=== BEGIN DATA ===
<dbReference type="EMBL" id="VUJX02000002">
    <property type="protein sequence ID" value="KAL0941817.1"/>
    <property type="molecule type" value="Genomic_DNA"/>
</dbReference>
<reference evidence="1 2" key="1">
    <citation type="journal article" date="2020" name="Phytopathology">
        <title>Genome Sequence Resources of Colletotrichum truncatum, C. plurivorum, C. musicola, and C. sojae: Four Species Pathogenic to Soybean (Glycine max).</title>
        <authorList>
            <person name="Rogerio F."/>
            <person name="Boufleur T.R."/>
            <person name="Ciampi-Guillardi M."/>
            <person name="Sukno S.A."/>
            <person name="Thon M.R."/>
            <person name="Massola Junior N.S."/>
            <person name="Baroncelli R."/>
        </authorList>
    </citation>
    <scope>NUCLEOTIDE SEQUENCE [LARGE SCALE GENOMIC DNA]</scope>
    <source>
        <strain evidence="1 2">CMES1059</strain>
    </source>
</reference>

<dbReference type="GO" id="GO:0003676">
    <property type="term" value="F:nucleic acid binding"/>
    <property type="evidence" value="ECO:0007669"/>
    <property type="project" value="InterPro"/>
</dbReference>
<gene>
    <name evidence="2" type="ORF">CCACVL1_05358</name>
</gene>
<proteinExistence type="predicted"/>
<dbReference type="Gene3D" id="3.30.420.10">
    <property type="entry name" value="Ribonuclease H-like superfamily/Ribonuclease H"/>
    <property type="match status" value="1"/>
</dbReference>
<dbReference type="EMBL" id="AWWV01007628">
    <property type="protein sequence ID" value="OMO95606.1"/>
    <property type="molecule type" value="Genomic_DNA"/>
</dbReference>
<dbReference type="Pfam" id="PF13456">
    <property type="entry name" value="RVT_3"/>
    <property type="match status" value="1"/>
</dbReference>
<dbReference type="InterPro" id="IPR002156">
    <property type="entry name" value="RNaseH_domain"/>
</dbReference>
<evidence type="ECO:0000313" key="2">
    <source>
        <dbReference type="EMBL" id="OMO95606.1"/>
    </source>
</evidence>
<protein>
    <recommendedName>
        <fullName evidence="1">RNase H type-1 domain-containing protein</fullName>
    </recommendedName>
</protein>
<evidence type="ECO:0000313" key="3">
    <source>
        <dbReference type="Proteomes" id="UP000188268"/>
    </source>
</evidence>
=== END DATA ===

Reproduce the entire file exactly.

<dbReference type="EMBL" id="VUJX02000002">
    <property type="protein sequence ID" value="KAL0941817.1"/>
    <property type="molecule type" value="Genomic_DNA"/>
</dbReference>
<reference evidence="1 2" key="1">
    <citation type="journal article" date="2020" name="Phytopathology">
        <title>Genome Sequence Resources of Colletotrichum truncatum, C. plurivorum, C. musicola, and C. sojae: Four Species Pathogenic to Soybean (Glycine max).</title>
        <authorList>
            <person name="Rogerio F."/>
            <person name="Boufleur T.R."/>
            <person name="Ciampi-Guillardi M."/>
            <person name="Sukno S.A."/>
            <person name="Thon M.R."/>
            <person name="Massola Junior N.S."/>
            <person name="Baroncelli R."/>
        </authorList>
    </citation>
    <scope>NUCLEOTIDE SEQUENCE [LARGE SCALE GENOMIC DNA]</scope>
    <source>
        <strain evidence="1 2">CMES1059</strain>
    </source>
</reference>

<dbReference type="GO" id="GO:0003676">
    <property type="term" value="F:nucleic acid binding"/>
    <property type="evidence" value="ECO:0007669"/>
    <property type="project" value="InterPro"/>
</dbReference>
<gene>
    <name evidence="2" type="ORF">CCACVL1_05358</name>
</gene>
<proteinExistence type="predicted"/>
<dbReference type="Gene3D" id="3.30.420.10">
    <property type="entry name" value="Ribonuclease H-like superfamily/Ribonuclease H"/>
    <property type="match status" value="1"/>
</dbReference>
<dbReference type="EMBL" id="AWWV01007628">
    <property type="protein sequence ID" value="OMO95606.1"/>
    <property type="molecule type" value="Genomic_DNA"/>
</dbReference>
<dbReference type="Pfam" id="PF13456">
    <property type="entry name" value="RVT_3"/>
    <property type="match status" value="1"/>
</dbReference>
<dbReference type="InterPro" id="IPR002156">
    <property type="entry name" value="RNaseH_domain"/>
</dbReference>
<evidence type="ECO:0000313" key="2">
    <source>
        <dbReference type="EMBL" id="OMO95606.1"/>
    </source>
</evidence>
<protein>
    <recommendedName>
        <fullName evidence="1">RNase H type-1 domain-containing protein</fullName>
    </recommendedName>
</protein>
<evidence type="ECO:0000313" key="3">
    <source>
        <dbReference type="Proteomes" id="UP000188268"/>
    </source>
</evidence>